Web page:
Researchers Find Genetic Variant Contributing to Disparities in Childhood Leukemia Risk

The variant, located on the IKZF1 gene, helps explain why Hispanic/Latino children face a higher risk of acute lymphoblastic leukemia and offers insights on what causes the disease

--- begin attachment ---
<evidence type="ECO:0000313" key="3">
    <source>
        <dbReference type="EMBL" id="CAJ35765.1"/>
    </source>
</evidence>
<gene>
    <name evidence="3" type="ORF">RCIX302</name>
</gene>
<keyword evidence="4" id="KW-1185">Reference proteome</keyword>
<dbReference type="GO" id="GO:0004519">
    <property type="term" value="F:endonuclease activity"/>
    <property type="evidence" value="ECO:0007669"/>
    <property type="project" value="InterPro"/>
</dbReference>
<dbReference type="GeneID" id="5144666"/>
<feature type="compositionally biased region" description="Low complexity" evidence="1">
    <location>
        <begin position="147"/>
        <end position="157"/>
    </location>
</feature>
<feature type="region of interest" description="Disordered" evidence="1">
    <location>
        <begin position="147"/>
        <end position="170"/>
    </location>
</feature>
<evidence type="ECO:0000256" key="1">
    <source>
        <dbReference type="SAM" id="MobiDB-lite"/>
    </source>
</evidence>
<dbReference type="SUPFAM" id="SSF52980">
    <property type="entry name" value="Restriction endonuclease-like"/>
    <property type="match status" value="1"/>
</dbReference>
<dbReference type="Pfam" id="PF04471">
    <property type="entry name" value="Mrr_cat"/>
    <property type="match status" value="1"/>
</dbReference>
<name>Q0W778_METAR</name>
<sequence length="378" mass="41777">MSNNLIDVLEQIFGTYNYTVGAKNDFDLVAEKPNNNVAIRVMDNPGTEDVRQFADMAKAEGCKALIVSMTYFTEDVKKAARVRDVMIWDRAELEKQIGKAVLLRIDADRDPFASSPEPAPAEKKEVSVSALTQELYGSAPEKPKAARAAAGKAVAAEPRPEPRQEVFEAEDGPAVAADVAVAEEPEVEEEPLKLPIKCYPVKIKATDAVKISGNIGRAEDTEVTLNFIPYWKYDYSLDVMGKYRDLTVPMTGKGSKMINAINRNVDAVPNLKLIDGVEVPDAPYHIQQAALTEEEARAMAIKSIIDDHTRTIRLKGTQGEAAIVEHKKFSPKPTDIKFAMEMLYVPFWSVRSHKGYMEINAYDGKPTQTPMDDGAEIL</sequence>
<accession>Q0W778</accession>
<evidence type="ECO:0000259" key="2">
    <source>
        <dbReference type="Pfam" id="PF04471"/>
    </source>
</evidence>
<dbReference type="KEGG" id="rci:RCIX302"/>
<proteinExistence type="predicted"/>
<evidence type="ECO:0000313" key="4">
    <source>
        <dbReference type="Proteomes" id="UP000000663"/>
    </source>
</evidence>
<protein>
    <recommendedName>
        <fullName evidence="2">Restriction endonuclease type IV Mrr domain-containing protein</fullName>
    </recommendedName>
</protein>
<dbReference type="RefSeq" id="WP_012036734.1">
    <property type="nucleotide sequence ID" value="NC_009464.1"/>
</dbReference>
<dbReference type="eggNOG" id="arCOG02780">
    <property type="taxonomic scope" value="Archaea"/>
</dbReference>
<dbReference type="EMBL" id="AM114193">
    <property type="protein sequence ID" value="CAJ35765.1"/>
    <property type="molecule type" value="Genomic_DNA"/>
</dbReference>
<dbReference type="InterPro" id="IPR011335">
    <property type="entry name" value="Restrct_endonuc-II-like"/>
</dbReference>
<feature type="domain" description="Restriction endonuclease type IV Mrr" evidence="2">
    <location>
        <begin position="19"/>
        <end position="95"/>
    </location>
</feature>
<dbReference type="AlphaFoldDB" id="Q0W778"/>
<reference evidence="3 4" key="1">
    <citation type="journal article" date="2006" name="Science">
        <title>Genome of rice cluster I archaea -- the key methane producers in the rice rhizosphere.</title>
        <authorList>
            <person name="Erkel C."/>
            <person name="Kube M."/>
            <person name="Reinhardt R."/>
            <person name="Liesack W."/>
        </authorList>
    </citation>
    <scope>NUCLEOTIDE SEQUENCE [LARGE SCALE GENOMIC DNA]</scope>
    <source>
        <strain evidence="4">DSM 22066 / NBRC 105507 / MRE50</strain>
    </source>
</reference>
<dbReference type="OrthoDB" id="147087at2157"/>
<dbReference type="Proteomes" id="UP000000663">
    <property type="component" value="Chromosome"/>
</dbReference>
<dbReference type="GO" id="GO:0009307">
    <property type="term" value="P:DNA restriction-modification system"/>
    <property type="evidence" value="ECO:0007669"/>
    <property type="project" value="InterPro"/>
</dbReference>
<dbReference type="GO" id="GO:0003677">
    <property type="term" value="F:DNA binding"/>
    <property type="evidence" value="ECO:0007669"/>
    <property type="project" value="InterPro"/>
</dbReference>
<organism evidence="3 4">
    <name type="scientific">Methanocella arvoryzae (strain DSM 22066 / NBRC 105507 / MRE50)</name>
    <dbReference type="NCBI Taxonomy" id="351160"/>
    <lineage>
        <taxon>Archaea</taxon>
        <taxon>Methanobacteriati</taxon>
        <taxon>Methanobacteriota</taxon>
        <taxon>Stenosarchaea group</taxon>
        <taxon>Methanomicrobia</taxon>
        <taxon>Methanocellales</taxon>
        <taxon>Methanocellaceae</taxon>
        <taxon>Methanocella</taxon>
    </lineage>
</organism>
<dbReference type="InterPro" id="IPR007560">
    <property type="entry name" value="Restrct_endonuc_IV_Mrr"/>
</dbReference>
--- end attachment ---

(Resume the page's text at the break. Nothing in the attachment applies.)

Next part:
Acute lymphoblastic leukemia (ALL), the most common childhood cancer, disproportionately affects children of Hispanic/Latino origin in the United States. They are 30-40% more likely to get ALL than non-Hispanic white children, but the exact genetic basis and cause of that increased risk are unknown. Now, a study from the Keck School of Medicine of USC and collaborating institutions has revealed a key genetic variant contributing towards the increased risk, as well as details about the biological basis of ALL. The team used genetic fine-mapping analysis, a statistical method that allows researchers to disentangle the separate effects of genetic variants in a region of the genome. The scientists identified a variant found at a relatively high frequency in people of Hispanic/Latino origin that increases ALL risk by approximately 1.4 times. The study, funded in part by the National Institutes of Health, was published March 26, 2024 in Cell Genomics. The open-access article is titled “A Noncoding Regulatory Variant in IKZF1 Increases Acute Lymphoblastic Leukemia Risk in Hispanic/Latino Children.”

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